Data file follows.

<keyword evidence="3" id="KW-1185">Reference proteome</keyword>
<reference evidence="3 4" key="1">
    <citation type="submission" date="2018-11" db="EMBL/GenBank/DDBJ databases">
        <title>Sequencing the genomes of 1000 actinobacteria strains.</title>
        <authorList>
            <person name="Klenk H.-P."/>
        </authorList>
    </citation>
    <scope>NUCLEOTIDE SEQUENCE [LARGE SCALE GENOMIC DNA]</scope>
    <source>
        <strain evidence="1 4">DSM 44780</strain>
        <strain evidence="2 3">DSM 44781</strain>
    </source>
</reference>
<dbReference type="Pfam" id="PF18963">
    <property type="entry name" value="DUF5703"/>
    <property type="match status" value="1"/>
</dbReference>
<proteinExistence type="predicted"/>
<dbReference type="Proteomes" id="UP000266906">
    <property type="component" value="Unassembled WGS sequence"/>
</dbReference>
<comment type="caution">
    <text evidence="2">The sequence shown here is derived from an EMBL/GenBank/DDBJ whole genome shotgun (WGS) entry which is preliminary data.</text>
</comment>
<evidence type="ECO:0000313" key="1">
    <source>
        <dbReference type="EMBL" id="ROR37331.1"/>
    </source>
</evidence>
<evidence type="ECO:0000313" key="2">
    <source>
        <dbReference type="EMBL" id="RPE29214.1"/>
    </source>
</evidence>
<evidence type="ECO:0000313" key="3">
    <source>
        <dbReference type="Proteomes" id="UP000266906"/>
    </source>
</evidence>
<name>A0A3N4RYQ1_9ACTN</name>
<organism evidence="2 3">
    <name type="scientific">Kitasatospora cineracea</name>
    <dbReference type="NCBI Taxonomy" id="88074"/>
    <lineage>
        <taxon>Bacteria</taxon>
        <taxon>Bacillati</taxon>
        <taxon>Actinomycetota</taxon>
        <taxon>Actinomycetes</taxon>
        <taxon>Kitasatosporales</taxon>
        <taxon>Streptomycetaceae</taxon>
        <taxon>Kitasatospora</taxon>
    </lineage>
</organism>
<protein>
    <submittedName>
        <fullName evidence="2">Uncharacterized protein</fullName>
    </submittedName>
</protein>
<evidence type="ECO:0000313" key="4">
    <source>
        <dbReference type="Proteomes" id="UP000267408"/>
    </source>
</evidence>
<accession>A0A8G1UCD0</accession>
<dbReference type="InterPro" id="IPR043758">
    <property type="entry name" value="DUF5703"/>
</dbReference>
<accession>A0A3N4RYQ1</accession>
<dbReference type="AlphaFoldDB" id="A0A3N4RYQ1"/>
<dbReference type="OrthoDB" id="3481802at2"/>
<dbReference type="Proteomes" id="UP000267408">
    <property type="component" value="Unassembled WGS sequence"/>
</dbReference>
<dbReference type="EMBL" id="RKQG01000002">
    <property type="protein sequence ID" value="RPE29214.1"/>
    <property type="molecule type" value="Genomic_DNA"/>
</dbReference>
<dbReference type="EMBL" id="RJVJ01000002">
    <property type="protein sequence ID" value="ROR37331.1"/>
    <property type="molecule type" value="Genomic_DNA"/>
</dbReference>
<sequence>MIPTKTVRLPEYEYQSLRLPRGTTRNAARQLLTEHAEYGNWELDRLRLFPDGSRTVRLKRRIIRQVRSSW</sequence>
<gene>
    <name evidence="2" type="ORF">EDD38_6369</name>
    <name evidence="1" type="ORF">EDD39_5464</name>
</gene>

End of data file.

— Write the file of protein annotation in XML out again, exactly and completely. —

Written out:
<keyword evidence="3" id="KW-1185">Reference proteome</keyword>
<reference evidence="3 4" key="1">
    <citation type="submission" date="2018-11" db="EMBL/GenBank/DDBJ databases">
        <title>Sequencing the genomes of 1000 actinobacteria strains.</title>
        <authorList>
            <person name="Klenk H.-P."/>
        </authorList>
    </citation>
    <scope>NUCLEOTIDE SEQUENCE [LARGE SCALE GENOMIC DNA]</scope>
    <source>
        <strain evidence="1 4">DSM 44780</strain>
        <strain evidence="2 3">DSM 44781</strain>
    </source>
</reference>
<dbReference type="Pfam" id="PF18963">
    <property type="entry name" value="DUF5703"/>
    <property type="match status" value="1"/>
</dbReference>
<proteinExistence type="predicted"/>
<dbReference type="Proteomes" id="UP000266906">
    <property type="component" value="Unassembled WGS sequence"/>
</dbReference>
<comment type="caution">
    <text evidence="2">The sequence shown here is derived from an EMBL/GenBank/DDBJ whole genome shotgun (WGS) entry which is preliminary data.</text>
</comment>
<evidence type="ECO:0000313" key="1">
    <source>
        <dbReference type="EMBL" id="ROR37331.1"/>
    </source>
</evidence>
<evidence type="ECO:0000313" key="2">
    <source>
        <dbReference type="EMBL" id="RPE29214.1"/>
    </source>
</evidence>
<evidence type="ECO:0000313" key="3">
    <source>
        <dbReference type="Proteomes" id="UP000266906"/>
    </source>
</evidence>
<name>A0A3N4RYQ1_9ACTN</name>
<organism evidence="2 3">
    <name type="scientific">Kitasatospora cineracea</name>
    <dbReference type="NCBI Taxonomy" id="88074"/>
    <lineage>
        <taxon>Bacteria</taxon>
        <taxon>Bacillati</taxon>
        <taxon>Actinomycetota</taxon>
        <taxon>Actinomycetes</taxon>
        <taxon>Kitasatosporales</taxon>
        <taxon>Streptomycetaceae</taxon>
        <taxon>Kitasatospora</taxon>
    </lineage>
</organism>
<protein>
    <submittedName>
        <fullName evidence="2">Uncharacterized protein</fullName>
    </submittedName>
</protein>
<evidence type="ECO:0000313" key="4">
    <source>
        <dbReference type="Proteomes" id="UP000267408"/>
    </source>
</evidence>
<accession>A0A8G1UCD0</accession>
<dbReference type="InterPro" id="IPR043758">
    <property type="entry name" value="DUF5703"/>
</dbReference>
<accession>A0A3N4RYQ1</accession>
<dbReference type="AlphaFoldDB" id="A0A3N4RYQ1"/>
<dbReference type="OrthoDB" id="3481802at2"/>
<dbReference type="Proteomes" id="UP000267408">
    <property type="component" value="Unassembled WGS sequence"/>
</dbReference>
<dbReference type="EMBL" id="RKQG01000002">
    <property type="protein sequence ID" value="RPE29214.1"/>
    <property type="molecule type" value="Genomic_DNA"/>
</dbReference>
<dbReference type="EMBL" id="RJVJ01000002">
    <property type="protein sequence ID" value="ROR37331.1"/>
    <property type="molecule type" value="Genomic_DNA"/>
</dbReference>
<sequence>MIPTKTVRLPEYEYQSLRLPRGTTRNAARQLLTEHAEYGNWELDRLRLFPDGSRTVRLKRRIIRQVRSSW</sequence>
<gene>
    <name evidence="2" type="ORF">EDD38_6369</name>
    <name evidence="1" type="ORF">EDD39_5464</name>
</gene>